As the NCAA Men’s Basketball Tournament proceeds at full force, there are many things to watch: buzzer beating finishes, upsets, the ups and downs of following a favourite team. However, one other thing to watch, which can be the key to whether a team advances or goes home, is the role of the point guard position.
The point guard is the most valuable position on the basketball court, similar to the quarterback in football or the pitcher in baseball. Point guards set the tone for the game, acting as the coach on the floor, calling the plays that the offence and defence will execute, controlling the speed of the game , and setting up teammates for success.
One only need look back to last season to see a great point guard – Kemba Walker – who was a crucial member of the UConn Huskies’ National Championship-winning team. Walker took control of the team during key moments of the Big East Conference Tournament and the NCAA Championship, and he embodied the underdog spirit of last year’s UConn team.
In a clear demonstration of the difference a good point guard can make, one can study Kendall Marshall and the University of North Carolina. The Tar Heels started the season with a disappointing 12-5 record; their woes culminated in mid-January following a 20-point loss to Georgia Tech. The team had been led by an inconsistent and sometimes ineffective point guard, so Head Coach Roy Williams made a change.
He started Marshall at point guard and the Tar Heels went 17-3 the rest of the season, making it to the Elite Eight of the NCAA Championship, a feat that seemed unimaginable after the Georgia Tech loss.
Marshall has been the floor general in setting up his teammates to achieve success, for example leading the way for Tyler Zeller to become ACC Player of the Year. The question of hour will most likely be can freshman Stilman White or Justin Watts pick up the slack if the injured Marshall can’t play?
So what does a great point guard do? The following are three key skills that distinguish championship-caliber point guards:
1.Set Your Teammates Up for Success – Leaders are measured by how well their team members perform, not just by their own individual performance. Great point guards are recognized more often for the great pass that allowed their teammate to make the emphatic dunk or knock down the big shot, rather than for making the shot themselves.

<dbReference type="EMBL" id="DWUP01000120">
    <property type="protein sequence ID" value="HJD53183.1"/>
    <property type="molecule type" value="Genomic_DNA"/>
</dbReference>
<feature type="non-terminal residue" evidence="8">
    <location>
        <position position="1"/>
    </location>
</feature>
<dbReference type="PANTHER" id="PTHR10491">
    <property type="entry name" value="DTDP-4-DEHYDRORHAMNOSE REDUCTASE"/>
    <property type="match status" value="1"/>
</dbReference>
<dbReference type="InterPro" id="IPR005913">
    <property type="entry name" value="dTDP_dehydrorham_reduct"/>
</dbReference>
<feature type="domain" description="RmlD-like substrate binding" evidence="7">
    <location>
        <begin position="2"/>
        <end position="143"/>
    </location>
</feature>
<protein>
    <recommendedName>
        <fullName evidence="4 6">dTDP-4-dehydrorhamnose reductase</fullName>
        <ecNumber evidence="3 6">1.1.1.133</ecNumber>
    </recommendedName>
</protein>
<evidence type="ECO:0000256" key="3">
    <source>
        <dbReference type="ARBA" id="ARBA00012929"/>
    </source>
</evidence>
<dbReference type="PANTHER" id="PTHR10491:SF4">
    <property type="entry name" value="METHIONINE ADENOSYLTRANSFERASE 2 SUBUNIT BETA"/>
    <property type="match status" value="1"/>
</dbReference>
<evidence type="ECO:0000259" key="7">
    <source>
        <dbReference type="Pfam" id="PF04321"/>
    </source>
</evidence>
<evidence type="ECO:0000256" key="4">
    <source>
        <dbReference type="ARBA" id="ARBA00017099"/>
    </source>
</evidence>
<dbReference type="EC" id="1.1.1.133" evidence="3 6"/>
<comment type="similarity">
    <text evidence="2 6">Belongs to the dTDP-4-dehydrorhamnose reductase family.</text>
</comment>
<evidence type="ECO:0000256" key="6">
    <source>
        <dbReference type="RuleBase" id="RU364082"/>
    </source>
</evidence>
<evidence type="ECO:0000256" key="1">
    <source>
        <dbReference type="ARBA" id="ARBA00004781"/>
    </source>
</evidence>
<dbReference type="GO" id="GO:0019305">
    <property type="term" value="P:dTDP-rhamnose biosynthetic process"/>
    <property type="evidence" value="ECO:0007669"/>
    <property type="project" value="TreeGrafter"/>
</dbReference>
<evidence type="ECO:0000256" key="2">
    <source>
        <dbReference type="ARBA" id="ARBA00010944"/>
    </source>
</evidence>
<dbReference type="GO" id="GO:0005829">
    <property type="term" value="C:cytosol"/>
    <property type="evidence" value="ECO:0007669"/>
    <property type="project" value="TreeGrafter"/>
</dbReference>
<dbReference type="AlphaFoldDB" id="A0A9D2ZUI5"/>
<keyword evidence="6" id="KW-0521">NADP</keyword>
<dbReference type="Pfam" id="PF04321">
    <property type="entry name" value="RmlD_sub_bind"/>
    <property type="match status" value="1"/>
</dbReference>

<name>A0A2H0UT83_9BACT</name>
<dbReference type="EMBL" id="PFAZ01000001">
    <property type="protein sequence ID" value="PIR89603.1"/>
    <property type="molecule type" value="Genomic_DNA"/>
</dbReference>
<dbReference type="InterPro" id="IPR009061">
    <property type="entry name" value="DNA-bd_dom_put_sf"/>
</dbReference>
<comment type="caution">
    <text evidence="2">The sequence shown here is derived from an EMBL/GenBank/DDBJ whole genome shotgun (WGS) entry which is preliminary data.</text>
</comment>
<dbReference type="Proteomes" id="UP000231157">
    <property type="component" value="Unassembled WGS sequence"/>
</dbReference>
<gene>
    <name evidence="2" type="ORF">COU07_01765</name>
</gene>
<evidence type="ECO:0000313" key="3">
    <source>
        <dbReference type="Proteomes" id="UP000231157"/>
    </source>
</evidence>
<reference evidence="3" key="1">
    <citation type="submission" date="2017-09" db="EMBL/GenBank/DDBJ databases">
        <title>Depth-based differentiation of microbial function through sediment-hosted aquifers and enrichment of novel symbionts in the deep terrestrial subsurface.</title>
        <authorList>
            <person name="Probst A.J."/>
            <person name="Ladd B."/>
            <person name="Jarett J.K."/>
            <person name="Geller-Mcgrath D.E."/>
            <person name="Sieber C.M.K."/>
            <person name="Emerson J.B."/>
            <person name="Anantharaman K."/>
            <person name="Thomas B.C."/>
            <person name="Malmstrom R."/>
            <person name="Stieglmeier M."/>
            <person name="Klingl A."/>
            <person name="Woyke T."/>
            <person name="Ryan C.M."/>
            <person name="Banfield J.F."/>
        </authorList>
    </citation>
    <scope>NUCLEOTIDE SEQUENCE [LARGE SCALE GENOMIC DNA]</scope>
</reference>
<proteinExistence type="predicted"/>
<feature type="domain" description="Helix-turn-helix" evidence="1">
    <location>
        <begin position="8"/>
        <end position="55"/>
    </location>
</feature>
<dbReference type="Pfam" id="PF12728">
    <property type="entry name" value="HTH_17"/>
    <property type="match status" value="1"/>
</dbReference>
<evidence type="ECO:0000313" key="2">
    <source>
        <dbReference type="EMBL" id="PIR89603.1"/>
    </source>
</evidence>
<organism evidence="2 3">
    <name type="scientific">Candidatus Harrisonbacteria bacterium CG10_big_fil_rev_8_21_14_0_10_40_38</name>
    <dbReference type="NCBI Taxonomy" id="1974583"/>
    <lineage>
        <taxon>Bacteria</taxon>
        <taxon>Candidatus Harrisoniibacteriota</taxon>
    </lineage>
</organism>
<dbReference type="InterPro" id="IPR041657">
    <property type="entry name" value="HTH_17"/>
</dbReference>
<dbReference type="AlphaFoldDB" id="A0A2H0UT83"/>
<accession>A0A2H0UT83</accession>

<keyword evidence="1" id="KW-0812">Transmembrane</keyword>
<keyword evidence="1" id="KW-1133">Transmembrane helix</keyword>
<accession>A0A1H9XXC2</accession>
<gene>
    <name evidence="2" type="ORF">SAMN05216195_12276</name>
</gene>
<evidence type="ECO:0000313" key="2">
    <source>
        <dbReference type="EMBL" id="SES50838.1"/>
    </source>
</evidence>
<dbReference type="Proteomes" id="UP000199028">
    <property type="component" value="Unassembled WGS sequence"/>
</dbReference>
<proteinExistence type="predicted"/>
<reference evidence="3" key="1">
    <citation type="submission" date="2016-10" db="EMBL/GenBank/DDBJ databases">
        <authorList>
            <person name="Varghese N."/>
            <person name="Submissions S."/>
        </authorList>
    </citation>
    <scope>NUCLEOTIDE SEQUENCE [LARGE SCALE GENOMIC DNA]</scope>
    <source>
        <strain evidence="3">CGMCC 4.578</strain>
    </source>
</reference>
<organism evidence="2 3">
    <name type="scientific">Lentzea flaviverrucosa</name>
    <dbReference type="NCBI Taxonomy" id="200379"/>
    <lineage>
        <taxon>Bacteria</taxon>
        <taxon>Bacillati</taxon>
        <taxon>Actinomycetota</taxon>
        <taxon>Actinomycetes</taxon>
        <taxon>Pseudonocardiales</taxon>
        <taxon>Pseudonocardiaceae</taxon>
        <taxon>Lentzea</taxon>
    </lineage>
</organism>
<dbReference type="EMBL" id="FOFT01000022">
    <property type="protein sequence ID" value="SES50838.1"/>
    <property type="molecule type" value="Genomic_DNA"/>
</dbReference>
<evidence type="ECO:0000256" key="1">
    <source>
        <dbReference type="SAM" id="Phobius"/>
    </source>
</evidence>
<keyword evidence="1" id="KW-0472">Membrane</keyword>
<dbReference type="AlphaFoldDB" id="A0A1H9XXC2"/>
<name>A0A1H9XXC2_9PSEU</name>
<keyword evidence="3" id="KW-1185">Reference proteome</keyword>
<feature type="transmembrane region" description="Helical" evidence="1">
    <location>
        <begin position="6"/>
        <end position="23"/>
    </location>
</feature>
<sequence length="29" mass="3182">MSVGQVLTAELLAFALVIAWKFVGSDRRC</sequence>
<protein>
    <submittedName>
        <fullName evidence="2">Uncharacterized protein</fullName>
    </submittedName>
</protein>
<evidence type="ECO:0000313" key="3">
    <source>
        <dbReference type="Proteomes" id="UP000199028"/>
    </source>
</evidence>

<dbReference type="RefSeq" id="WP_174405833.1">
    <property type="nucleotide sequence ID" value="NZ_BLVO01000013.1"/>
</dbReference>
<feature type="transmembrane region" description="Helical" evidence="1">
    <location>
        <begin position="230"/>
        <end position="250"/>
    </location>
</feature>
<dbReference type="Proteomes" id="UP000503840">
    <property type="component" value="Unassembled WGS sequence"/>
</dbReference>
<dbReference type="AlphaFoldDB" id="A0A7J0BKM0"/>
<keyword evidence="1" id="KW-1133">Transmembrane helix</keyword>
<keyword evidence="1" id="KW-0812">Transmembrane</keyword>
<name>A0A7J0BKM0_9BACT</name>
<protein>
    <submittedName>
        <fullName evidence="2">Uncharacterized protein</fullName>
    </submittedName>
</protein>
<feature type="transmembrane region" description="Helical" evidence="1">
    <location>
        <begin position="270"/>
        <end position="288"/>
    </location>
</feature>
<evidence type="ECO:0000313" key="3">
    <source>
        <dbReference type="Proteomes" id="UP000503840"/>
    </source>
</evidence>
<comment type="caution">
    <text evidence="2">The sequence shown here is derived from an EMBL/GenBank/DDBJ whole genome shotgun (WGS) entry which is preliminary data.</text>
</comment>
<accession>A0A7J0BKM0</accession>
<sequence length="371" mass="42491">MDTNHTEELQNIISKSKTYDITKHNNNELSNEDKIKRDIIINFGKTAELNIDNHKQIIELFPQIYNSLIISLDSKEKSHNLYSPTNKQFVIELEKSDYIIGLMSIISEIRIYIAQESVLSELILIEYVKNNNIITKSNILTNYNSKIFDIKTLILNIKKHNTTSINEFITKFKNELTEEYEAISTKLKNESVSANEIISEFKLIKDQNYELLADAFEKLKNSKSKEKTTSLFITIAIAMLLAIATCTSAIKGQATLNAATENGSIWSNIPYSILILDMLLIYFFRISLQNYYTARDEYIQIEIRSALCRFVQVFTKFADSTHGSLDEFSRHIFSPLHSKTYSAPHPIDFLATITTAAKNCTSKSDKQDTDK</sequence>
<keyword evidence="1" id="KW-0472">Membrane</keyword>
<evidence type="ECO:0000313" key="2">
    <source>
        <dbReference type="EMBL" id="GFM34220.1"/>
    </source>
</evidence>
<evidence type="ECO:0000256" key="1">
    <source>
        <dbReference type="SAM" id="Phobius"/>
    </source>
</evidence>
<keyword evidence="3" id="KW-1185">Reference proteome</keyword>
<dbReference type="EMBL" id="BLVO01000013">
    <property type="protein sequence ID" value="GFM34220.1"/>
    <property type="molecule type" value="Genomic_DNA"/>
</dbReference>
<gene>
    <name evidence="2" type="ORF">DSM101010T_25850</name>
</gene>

2.Set the Tone for Your Team – As a leader on the court, point guards such as Marshall set the tone for each play but also for the team. If Marshall senses that the team has low energy, he will be the one that must lead the way in revitalizing his teammates. If the game is getting too chaotic, the point guard is the one who slows things down in order to regain control. If a team has too many conflicting priorities, then it is up to the leader to call a timeout to set the key priorities in order to regain control of the agenda.
3.Translate the Play – During the NCAA Tournament games, one will often see the point guard coming up the court with a few fingers held up in the air, which tells the rest of his team the play chosen by the coach. In this way, the point guard is translating the play from the coach so that it is executed on the court.
Over the next few weeks, one team will cut the nets down and claim the National Championship in New Orleans. In order to win this ultimate prize, the team must win six games against the best teams in the country.
There are many components that make up a championship run. One essential component is to have is a great point guard.
This leader will set the entire team up for success, dictate the tone of the squad and translate the coach’s objectives on the court – a recipe for a National Championship and for success in business, as well.
Even though Devin Bigoness is a Project Director at Duke Corporate Education, he attended University at UNC-Chapel Hill, Duke’s archrival basketball program. It is certain that he will be watching the NCAA Tournament wearing a particular shade of blue, as will his wife and six-month-old son.Report Typo/Error
Follow us on Twitter: